I used to work for a company that hired a lot of translators. But they weren't linguists.
The role was one of "forward support representative." A former soldier would serve as liaison between the engineers designing new technology and the soldiers using it. (For instance, picture a technology that tells you where a gunshot came from, or allows you to fire rounds faster and more accurately.)
Why was this job even created? Because engineers and soldiers do not speak the same language. Sure, in the U.S. they're all speaking English, but they are not speaking the same language.
They come at the problem set with different perspectives, different assumptions, and different measures of effectiveness. This reality - often unacknowledged - can be a major obstacle to successful fielding of military technologies, which go through countless iterations to make sure they solve problems without creating new ones.
The solution - the forward support representative (FSR) - was quite successful. With a relatively small time investment, they were able to sit down with the engineers and learn their language. Then they "embedded" with military units who were using the prototypes in war zones. Given their backgrounds, the FSR's quickly assimilated into the units and learned their unique challenges and "dialects." The next step was to pass information back and forth between designers and soldiers. What worked, what didn't. What should be improved. What can't be improved because of design limitations...and how to work around that. The end result was a product customized for the precise needs of the end user.
This can be compared and contrasted with the software beta testing we see with Apps. In this case, the "engineers" talk directly with the end user through an open dialogue on bugs and features. The "spoken language" is close enough that there's no need for a translator.
But many of us encounter situations in our work that absolutely require this kind of translation. And as leaders, it's a given.
Take, for instance, a nurse. My wife is a Registered Nurse in "post partem." That's where moms and babies go after delivery until they leave the hospital. Chances are, if you were born, you were cared for by a nurse like my wife.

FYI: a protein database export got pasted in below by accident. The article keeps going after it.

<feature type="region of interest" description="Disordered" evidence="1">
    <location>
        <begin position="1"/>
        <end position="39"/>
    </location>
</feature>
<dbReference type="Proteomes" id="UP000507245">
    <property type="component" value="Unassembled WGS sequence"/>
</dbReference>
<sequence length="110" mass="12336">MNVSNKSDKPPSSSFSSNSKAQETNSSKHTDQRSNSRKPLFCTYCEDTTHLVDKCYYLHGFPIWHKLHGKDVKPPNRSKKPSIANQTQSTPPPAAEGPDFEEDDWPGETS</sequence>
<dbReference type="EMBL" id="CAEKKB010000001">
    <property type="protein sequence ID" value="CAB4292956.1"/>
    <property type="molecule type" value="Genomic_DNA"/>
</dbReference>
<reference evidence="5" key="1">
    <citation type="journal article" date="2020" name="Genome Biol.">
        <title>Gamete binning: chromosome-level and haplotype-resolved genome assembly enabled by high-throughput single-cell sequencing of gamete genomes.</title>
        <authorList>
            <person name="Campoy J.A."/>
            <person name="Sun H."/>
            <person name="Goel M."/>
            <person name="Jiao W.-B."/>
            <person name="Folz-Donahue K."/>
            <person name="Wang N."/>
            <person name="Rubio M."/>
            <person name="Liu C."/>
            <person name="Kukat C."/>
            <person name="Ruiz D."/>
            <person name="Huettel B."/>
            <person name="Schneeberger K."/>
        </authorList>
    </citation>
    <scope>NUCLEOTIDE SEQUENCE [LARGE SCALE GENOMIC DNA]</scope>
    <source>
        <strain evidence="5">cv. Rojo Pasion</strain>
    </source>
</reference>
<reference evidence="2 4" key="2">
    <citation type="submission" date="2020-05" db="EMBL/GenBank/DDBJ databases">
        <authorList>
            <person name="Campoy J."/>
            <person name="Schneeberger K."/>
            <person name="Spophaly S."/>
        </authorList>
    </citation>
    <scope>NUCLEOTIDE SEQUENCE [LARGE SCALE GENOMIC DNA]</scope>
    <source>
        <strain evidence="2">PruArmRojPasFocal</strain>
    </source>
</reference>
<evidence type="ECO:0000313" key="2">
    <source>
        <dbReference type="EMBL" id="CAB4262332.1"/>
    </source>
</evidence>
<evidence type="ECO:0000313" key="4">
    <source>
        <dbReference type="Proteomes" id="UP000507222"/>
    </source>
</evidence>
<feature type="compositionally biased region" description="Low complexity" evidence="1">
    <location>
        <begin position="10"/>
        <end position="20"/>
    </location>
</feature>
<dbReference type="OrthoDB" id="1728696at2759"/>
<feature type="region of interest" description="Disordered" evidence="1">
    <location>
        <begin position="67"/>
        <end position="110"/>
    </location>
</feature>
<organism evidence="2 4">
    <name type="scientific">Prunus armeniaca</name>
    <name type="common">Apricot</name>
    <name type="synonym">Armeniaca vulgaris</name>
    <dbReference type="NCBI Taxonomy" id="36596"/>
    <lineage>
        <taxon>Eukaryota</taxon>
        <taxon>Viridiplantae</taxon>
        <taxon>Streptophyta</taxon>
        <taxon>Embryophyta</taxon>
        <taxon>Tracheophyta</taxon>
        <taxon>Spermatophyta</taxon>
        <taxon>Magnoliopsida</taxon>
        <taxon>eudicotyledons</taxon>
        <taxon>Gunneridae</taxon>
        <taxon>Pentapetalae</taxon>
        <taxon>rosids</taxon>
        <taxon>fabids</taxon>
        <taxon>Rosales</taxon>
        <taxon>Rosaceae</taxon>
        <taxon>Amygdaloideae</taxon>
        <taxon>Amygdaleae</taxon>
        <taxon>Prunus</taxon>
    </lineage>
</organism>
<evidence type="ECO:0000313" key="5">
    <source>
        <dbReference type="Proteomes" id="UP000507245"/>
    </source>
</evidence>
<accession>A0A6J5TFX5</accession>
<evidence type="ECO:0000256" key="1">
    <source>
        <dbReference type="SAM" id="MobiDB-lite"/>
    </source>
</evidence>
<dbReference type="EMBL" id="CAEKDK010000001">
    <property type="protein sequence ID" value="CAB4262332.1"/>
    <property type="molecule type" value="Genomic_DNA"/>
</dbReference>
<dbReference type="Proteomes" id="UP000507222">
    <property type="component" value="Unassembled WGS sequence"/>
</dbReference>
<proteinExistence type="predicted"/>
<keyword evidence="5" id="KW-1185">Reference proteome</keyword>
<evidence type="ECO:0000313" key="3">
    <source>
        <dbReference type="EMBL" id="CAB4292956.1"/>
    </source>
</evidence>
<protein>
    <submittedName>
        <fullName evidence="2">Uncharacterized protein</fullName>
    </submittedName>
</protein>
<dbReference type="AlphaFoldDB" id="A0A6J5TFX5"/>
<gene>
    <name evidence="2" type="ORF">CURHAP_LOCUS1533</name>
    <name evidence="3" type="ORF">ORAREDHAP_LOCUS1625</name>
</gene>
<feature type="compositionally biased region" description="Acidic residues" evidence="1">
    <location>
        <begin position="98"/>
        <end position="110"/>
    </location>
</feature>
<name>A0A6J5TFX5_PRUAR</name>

When a doctor comes to the floor, he or she speaks a certain language and has a specific perspective on the patient's situation - largely framed by the doctor's education and past experience with many other patients. The patient, on the other hand, does not speak "doctor," She may not fully understand what is going on, and may have a very unique situation. Enter the nurse. The nurse is fluent in medical language, but she is also "embedded" with the patient, and is actively learning her world, her language. She is able to translate doctor's orders in a way the patient can understand, and advocate for patient needs in a way the doctor can understand.
As leaders, we encounter situations every day that require translation. We have to understand the assumptions, motivations, and perspective of different individuals - or groups - and help them to understand one another. This is a critical leader competency.
Two team members who don't see eye-to-eye? It is the leader's task to understand what is going on with each and where the disconnect lies.
Directives from higher headquarters that team members are resisting? It is up to the leader to understand the directives and take the time to translate in a manner the team can understand. And if "higher" has overlooked something critical about the team, the leader musters the courage to go have that conversation.
What are the "languages" that you translate? How have you been improving? Join the conversation below!